Carl Wagner

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For other people named Carl Wagner, see Carl Wagner (disambiguation).
Carl Wagner
Born May 25, 1901
Leipzig, Germany
Died December 10, 1977
Nationality Germany
Fields Physical chemistry

Carl Wilhelm Wagner (born May 25, 1901, in Leipzig, Germany, died December 10, 1977, in Göttingen) was a physical chemist. He stated an important law of oxidation kinetics in 1933.

He was awarded the Bunsen-Denkmünze of the Bunsen Society in 1961.

Wagner, H. Ulich, and W. Schottky co-authored the famous book Thermodynamik in 1929.

Wagner and Schottky proposed the point defect-mediated mechanism of mass transport in solids, Wagner then extended the analysis to electronic defects.

For these works and for his subsequent research on local equilibrium, his oxidation rate theory, and the concept of counter diffusion of cations, Wagner is considered by some as the "father of solid state chemistry."

In 1933 Wagner spent one year at the University of Hamburg, then moved to the Technische Hochschule Darmstadt, where he stayed until 1945. From 1945 to 1949 he was a scientific advisor at Fort Bliss, Texas. From 1949 to 1958 Wagner was a professor of metallurgy at MIT. In 1958 he moved back to Germany and assumed the position of Director of the Max Planck Institute of Physical Chemistry at Göttingen, from which he retired in 1966.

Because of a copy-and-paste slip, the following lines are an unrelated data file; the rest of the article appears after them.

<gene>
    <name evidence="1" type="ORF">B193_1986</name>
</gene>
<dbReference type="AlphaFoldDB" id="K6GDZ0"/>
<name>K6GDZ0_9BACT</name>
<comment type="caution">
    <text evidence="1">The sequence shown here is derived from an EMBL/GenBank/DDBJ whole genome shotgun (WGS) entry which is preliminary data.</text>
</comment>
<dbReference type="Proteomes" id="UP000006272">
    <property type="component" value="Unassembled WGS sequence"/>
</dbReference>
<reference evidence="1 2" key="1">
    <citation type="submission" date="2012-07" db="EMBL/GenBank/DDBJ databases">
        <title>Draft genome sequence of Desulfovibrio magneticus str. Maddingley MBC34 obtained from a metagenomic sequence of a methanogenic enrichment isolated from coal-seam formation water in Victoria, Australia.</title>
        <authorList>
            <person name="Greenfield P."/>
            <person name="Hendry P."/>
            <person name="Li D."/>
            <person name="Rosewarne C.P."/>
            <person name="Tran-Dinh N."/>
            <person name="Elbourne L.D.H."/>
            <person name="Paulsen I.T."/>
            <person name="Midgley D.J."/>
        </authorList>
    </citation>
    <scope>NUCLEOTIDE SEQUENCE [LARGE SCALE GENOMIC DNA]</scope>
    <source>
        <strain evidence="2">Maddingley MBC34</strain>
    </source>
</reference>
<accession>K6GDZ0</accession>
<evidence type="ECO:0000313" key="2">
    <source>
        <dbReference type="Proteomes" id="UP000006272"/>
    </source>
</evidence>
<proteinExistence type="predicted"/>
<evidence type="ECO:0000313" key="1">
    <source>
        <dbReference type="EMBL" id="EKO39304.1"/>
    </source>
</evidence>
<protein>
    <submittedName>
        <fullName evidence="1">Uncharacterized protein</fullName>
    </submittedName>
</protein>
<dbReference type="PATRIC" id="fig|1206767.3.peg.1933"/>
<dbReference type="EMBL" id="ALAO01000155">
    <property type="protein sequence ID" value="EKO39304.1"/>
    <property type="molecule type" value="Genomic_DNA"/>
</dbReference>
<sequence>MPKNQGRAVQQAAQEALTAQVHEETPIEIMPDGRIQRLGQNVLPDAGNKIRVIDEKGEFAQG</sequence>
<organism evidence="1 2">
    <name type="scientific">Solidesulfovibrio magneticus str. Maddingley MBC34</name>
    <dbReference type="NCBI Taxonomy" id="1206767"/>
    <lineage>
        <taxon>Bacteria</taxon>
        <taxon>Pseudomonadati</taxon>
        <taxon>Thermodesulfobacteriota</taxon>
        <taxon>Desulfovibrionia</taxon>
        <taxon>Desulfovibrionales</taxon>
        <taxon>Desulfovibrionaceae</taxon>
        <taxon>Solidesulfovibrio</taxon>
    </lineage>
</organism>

• Lalena, J. N.; Cleary, D. A.; Carpenter, E. E.; Dean, N. F. Inorganic Materials Synthesis and Fabrication, John Wiley & Sons, Inc., New York, 2008, p. 96.
  • Martin, M.; Life and achievements of Carl Wagner, 100th birthday, Solid State Ionics, Volumes 152-153, December 2002, p. 15-17
  • C. Wagner and W. Schottky; Z. Phys. Chem., (B), Volumes 11, 1930, p.163

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